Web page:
3) “…the sixty-some Aim activists and supporters killed on Pine Ridge in the 1970s.”


            This has been a familiar refrain by Peltier and his supporters. An early claim (2000 and before) by the prior Leonard Peltier Defense Committee stated, “Yet these deaths were never adequately investigated and no prosecutions were brought.” The facts, however, tell a different story: 


Of the then 56 named deaths, 21 resulted in federal convictions, 22 were declined prosecution by the U.S. Attorney, by ‘No-Bill’ after presentation to a Grand Jury, insufficient evidence or no proof of a crime, 1 resulted in local prosecution, 11 deaths were not within FBI jurisdiction and ‘one’ (at that time) remained unsolved.


Fifty-six of the named deaths included: child abuse 3, domestic violence 4, alcohol- related 5, robbery 2, fights/personal disputes 14, vehicular homicide 4, accidental shootings 2, health issues 2, suicide 1, accidental 2, no record of death 1. (Fn. 4)


However, that ‘one unsolved death’ was Anna Mae Aquash, the AIM member suspected of being an FBI informant. She was the one who the brave warrior, Leonard Peltier put a gun to her head to make her confess. If there is any doubt about this, just ask Anna Mae’s daughters. Anna Mae was not an informant but a loyal AIM activist who was nonetheless kidnapped, raped, murdered and dumped in a ravine. However, nearly three decades later two AIM members were convicted for her AIM ordered murder. 


* * *


Over the past twenty years every allegation contesting Peltier’s conviction has been addressed using primary and relevant sources; the trial transcript, the lengthy appellate process and decisions, Matthiessen’s In the Spirit of Crazy Horse, Redford’s Incident at Oglala, statements by Peltier’s many ‘committees,’ and most certainly Prison Writings and Peltier’s public statements. Taken as a whole, these resources leave no doubt as to Peltier’s valid conviction and remorseless guilt.


The podcast is just a further sad, bordering on shameless, example of how Peltier and others have ignored, albeit deliberately it appears, the facts of his conviction. The podcast, with its glaring faults will be added to the dustbin of prior decades of Peltier myth and folklore. Peltier’s guilt is unmistakable as he denigrates the memory and sacrifice of two young men killed in the line-of-duty as well as what is otherwise a proud and noble Native heritage.


As the late Judge Gerald Heaney publicly stated, (even after writing letters essentially supporting Peltier’s release, but never suggesting by any means that Peltier was innocent), “Peltier got a fair trial, not a perfect trial, but a fair one.


On June 26, 1975 Leonard Peltier took a step from which there was no turning back.


“In the Spirit of Coler and Williams”

Ed Woods



1) Canadian Minister of Justice letter, October 12, 1994;

2) II.B.2.i)

3)-Peltier’s 12/30/82 appeal to the District Court,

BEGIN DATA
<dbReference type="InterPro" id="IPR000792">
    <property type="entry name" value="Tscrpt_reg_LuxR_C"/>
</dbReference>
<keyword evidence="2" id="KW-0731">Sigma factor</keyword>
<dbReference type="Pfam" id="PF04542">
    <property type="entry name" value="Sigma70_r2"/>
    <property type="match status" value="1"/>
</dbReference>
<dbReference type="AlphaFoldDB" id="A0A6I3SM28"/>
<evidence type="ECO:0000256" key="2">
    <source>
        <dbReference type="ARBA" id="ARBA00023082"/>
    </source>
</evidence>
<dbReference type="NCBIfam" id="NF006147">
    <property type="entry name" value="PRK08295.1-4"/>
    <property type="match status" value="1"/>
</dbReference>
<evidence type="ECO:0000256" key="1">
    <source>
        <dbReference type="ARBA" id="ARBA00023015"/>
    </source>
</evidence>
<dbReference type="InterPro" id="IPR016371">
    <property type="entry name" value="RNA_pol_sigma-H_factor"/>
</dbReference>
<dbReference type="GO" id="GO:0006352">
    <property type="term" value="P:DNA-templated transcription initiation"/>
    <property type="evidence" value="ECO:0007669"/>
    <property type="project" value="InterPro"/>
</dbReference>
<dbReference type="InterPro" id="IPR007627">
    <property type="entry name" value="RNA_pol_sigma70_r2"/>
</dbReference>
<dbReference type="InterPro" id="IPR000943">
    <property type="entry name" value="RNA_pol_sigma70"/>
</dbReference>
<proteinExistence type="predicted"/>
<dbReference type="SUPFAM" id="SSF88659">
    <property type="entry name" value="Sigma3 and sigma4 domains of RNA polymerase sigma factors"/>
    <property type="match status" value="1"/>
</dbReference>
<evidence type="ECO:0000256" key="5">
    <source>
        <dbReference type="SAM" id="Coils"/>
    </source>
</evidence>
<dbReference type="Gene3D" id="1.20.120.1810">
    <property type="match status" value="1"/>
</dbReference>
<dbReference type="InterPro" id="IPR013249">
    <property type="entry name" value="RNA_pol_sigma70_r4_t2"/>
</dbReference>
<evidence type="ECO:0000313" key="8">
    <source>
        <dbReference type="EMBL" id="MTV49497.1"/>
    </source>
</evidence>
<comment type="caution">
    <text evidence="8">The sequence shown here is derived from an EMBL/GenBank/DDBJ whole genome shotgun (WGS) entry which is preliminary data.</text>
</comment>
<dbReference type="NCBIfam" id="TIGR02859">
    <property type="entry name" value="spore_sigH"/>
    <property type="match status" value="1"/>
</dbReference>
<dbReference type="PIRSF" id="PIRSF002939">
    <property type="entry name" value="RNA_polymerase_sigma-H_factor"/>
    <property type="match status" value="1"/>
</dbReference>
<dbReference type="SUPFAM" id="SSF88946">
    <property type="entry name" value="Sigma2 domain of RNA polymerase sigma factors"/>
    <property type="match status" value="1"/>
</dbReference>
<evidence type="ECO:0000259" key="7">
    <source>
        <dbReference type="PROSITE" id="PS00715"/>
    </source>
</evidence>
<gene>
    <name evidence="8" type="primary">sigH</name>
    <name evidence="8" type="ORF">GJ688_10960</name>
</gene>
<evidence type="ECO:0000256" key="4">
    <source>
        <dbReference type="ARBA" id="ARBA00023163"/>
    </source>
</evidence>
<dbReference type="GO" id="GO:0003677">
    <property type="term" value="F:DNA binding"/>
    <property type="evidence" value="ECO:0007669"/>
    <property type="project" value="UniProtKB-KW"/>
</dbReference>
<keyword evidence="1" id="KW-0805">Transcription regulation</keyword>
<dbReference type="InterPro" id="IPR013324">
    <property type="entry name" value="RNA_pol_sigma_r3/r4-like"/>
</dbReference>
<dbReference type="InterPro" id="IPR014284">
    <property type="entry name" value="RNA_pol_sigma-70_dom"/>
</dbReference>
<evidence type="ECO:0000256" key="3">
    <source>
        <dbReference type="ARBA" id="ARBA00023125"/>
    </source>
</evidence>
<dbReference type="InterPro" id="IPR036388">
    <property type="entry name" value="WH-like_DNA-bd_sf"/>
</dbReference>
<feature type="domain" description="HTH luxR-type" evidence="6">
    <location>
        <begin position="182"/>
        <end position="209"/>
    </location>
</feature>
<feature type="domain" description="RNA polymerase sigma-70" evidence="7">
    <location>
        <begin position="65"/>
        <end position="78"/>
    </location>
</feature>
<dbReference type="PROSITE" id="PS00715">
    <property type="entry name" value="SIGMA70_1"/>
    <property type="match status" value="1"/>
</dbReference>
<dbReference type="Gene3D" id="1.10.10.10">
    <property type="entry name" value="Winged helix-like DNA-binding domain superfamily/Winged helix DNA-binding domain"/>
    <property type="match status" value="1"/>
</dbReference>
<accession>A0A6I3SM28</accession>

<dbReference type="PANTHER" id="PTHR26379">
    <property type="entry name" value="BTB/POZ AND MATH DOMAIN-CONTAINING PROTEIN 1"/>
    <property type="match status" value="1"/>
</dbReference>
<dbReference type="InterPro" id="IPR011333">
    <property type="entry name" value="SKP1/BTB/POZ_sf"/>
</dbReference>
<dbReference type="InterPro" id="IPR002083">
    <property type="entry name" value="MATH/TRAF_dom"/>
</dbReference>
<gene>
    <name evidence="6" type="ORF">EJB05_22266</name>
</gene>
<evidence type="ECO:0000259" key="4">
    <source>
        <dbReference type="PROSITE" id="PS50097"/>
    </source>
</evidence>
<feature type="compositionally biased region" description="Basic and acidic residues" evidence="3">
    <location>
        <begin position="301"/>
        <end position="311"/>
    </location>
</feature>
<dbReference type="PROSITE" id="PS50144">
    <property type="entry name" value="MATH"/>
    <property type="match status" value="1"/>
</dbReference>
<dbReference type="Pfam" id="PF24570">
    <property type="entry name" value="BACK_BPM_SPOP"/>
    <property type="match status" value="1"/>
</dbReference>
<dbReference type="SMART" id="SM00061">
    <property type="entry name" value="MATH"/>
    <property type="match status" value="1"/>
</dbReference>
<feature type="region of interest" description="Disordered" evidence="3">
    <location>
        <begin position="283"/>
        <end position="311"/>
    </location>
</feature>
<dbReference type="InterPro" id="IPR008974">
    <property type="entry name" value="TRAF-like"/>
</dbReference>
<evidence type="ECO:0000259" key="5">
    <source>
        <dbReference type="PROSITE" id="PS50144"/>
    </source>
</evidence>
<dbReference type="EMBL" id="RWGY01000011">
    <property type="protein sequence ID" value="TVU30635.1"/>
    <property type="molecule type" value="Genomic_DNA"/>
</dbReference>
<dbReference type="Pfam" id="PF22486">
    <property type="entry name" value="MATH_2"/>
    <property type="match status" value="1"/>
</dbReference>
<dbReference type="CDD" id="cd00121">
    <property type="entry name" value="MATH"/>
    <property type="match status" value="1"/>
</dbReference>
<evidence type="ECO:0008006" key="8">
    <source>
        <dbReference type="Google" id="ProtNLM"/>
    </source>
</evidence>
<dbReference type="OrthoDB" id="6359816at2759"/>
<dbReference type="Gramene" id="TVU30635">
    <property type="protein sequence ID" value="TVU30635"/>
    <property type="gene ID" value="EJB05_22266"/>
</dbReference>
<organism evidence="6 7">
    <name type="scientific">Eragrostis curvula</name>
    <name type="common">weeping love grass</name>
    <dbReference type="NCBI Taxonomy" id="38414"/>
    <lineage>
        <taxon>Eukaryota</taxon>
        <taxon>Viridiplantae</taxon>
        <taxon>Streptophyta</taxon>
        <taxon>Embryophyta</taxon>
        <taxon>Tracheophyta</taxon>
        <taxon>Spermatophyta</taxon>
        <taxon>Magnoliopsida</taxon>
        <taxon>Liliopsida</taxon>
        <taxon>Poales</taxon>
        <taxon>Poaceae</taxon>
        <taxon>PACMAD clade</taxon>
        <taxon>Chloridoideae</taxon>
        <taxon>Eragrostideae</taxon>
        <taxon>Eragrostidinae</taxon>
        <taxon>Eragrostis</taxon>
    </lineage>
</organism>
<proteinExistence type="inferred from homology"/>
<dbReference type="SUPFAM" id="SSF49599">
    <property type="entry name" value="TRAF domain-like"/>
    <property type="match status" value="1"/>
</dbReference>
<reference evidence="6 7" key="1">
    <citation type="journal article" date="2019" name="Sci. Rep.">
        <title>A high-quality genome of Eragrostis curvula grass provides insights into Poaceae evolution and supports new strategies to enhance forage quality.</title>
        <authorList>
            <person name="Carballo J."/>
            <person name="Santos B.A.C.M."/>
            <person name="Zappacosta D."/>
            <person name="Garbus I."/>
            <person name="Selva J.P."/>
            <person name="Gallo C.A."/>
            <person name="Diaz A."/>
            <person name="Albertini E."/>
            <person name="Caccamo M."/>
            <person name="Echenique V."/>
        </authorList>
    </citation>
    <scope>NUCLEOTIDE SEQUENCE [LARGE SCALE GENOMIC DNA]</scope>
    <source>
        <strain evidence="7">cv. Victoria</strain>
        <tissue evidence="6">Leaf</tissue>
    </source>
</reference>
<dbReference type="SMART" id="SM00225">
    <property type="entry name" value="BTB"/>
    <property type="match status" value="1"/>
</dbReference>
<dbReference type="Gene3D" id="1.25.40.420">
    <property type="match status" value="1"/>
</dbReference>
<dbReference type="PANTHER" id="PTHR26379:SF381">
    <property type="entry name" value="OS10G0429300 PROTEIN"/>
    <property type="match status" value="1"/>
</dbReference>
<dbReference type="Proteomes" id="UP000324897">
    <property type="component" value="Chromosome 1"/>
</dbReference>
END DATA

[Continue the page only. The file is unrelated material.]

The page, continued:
-Court of Appeals orders that an evidentiary (ballistics) hearing be held in the District court,

-District Court evidentiary (ballistics) hearing,

-Court of Appeals final decision,

4) (Response to murders claimed or alleged on Pine Ridge. July 2000) (Mention of Arlo Looking Cloud and Peltier’s ‘M-F’ statement.}


*The date should be apparent. As a matter of full disclosure, this writer did not listen to the entire series, only the final episode of season one anticipating what Peltier may have said during a phone call with the narrator. However, Peltier mostly talked about health issues. As we know, Jack and Ron never had the chance to face the usual and expected infirmities of the aging process.


            Previous Blog:

            Peltier & November 3, 2020 

Sunday, August 30, 2020


Dear Supporters:


Peltier sits in his cell at USP Coleman and counts the days. Well probably, counting the hours, minutes and maybe even the seconds until the end of the day of the first Tuesday in November.


Peltier knows that a pardon, clemency, parole, the Cares or First Step Acts are off the table. As long as there is a Trump administration an unrepentant convicted double-murderer will not see the light of day. Peltier will continue to serve the remainder of his consecutive life sentences along with the seven additional consecutive years for an armed escape from Lompoc penitentiary.


The unprovoked attack (there was an eyewitness*)and brutal slaughter of two already wounded and defenseless human beings does not place Peltier in the sympathetic category deserving of forgiveness or compassion. Among many other facts, there are a few critical points in Peltier’s long appellate history that need to be noted.** 


Peltier likely prays daily to his Creator that candidates Biden and Harris will be elected. Peltier may have visions of another day, February 6, 2021 marking his forty-fifth year of incarceration and may imagine being freed on that arguably significant date. With a change of administration the possibility of a free Peltier is stronger now than ever before, notwithstanding the fact that even President Obama denied clemency. Peltier may hope to leave Coleman to waiting throngs of supporters welcoming him with drums, chants and open arms. Well, he can dream anyway.